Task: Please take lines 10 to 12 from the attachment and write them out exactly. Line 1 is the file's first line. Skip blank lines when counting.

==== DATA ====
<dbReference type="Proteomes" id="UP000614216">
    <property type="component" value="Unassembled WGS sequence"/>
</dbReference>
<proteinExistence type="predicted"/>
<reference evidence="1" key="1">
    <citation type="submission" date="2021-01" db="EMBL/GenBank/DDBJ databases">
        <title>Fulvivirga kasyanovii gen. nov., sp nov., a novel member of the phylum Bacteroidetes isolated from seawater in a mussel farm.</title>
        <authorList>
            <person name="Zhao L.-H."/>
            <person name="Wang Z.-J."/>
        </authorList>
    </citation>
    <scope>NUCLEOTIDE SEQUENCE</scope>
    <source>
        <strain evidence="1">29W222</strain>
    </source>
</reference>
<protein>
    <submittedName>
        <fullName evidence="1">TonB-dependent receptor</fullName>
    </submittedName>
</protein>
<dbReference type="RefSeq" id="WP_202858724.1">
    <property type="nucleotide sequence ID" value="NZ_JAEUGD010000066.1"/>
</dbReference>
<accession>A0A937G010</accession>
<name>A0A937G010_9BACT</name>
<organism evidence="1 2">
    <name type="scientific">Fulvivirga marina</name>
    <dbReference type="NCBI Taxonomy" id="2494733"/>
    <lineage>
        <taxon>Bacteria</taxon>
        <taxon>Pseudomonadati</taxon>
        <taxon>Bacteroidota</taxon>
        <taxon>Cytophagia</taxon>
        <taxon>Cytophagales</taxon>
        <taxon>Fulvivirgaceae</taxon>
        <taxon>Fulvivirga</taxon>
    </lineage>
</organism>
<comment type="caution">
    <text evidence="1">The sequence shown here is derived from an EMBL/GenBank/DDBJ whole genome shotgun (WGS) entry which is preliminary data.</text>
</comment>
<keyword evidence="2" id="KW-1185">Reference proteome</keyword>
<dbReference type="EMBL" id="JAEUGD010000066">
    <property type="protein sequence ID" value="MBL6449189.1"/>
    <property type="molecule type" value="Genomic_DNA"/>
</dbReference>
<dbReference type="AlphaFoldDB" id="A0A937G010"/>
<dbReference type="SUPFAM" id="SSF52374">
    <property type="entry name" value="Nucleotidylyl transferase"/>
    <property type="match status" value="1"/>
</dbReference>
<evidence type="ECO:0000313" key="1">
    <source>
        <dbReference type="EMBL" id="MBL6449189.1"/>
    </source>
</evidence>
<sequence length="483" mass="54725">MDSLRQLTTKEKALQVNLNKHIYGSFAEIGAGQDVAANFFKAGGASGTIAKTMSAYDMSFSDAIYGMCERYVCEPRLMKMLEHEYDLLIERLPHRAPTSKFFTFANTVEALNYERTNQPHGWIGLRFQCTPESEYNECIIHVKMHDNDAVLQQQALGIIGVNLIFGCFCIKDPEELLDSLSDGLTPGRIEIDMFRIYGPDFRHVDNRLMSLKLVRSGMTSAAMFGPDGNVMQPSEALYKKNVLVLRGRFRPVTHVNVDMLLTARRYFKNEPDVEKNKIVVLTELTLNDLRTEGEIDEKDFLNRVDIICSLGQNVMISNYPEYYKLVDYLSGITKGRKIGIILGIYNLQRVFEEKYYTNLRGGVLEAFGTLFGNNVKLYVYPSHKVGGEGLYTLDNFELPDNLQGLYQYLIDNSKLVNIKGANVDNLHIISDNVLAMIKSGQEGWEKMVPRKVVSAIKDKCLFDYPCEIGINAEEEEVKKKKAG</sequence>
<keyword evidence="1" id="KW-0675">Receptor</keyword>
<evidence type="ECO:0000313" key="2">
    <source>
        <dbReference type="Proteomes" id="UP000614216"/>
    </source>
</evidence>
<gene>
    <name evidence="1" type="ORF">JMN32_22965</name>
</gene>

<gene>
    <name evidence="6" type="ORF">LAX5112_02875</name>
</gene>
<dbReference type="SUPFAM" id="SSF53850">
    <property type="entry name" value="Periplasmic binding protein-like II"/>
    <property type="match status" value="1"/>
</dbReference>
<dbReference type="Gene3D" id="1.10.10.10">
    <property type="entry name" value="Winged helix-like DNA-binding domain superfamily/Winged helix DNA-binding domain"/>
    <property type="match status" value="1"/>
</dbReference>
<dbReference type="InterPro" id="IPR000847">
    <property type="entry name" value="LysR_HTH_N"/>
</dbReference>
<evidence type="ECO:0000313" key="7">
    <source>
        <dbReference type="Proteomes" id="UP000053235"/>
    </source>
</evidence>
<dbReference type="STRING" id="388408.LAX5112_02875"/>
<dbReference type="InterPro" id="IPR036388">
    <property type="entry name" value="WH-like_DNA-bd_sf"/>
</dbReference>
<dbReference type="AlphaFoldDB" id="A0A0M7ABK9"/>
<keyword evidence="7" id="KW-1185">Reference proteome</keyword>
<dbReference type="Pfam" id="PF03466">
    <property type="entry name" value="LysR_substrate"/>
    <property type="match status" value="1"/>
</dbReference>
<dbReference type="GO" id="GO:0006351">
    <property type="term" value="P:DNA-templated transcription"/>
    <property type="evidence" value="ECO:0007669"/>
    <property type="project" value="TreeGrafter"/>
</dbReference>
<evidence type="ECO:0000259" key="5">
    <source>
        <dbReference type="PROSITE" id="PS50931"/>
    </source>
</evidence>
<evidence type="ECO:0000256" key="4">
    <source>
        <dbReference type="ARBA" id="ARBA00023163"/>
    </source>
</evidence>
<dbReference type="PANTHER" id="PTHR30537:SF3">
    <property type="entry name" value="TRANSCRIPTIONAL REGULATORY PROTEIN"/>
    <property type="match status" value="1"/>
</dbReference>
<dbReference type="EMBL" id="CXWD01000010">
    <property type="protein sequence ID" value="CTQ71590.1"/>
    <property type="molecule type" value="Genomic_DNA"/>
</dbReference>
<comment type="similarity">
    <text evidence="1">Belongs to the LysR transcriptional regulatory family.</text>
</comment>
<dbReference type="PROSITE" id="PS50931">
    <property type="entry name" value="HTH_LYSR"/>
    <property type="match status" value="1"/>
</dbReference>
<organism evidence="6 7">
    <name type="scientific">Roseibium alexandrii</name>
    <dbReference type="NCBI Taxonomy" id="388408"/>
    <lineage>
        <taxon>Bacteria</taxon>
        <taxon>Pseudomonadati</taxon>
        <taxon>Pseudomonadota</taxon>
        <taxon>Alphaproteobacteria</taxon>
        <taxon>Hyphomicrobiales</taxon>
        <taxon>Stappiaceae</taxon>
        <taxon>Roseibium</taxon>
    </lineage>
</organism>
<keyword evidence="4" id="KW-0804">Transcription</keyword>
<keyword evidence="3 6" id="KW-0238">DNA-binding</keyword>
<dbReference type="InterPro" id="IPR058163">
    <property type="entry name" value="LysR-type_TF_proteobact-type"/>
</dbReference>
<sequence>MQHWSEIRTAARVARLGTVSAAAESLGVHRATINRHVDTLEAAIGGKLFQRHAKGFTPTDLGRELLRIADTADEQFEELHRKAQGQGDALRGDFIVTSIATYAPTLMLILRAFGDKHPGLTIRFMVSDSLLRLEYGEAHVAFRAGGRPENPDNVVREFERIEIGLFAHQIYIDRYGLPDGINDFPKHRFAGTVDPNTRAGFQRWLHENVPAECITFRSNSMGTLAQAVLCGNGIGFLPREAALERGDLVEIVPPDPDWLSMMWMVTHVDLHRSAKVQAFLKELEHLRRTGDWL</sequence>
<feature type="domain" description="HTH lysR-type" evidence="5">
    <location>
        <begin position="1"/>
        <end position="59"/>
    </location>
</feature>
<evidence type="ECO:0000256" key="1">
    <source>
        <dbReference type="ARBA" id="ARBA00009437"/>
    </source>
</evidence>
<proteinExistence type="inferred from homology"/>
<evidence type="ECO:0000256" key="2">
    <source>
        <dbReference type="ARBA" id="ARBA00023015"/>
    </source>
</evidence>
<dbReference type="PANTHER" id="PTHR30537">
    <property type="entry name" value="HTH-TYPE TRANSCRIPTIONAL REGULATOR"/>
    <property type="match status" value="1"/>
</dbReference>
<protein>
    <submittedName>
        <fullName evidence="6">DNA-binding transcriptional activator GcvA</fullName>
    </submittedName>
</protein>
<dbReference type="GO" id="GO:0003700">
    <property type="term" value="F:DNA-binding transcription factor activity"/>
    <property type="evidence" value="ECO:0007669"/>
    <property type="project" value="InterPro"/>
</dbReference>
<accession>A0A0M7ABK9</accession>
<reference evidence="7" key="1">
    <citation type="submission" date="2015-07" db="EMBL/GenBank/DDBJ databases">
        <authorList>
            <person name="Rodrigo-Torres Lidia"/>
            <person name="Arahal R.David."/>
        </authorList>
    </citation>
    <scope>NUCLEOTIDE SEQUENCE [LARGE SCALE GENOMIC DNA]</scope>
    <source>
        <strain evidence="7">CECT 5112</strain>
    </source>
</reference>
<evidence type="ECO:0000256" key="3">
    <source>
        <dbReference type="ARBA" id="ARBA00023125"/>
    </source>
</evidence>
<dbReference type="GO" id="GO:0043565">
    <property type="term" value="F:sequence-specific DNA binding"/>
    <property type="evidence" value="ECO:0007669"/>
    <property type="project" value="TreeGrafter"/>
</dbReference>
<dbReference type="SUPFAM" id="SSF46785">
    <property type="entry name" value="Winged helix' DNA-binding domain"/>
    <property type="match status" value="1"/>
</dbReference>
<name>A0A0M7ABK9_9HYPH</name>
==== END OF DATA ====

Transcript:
            <person name="Wang Z.-J."/>
        </authorList>
    </citation>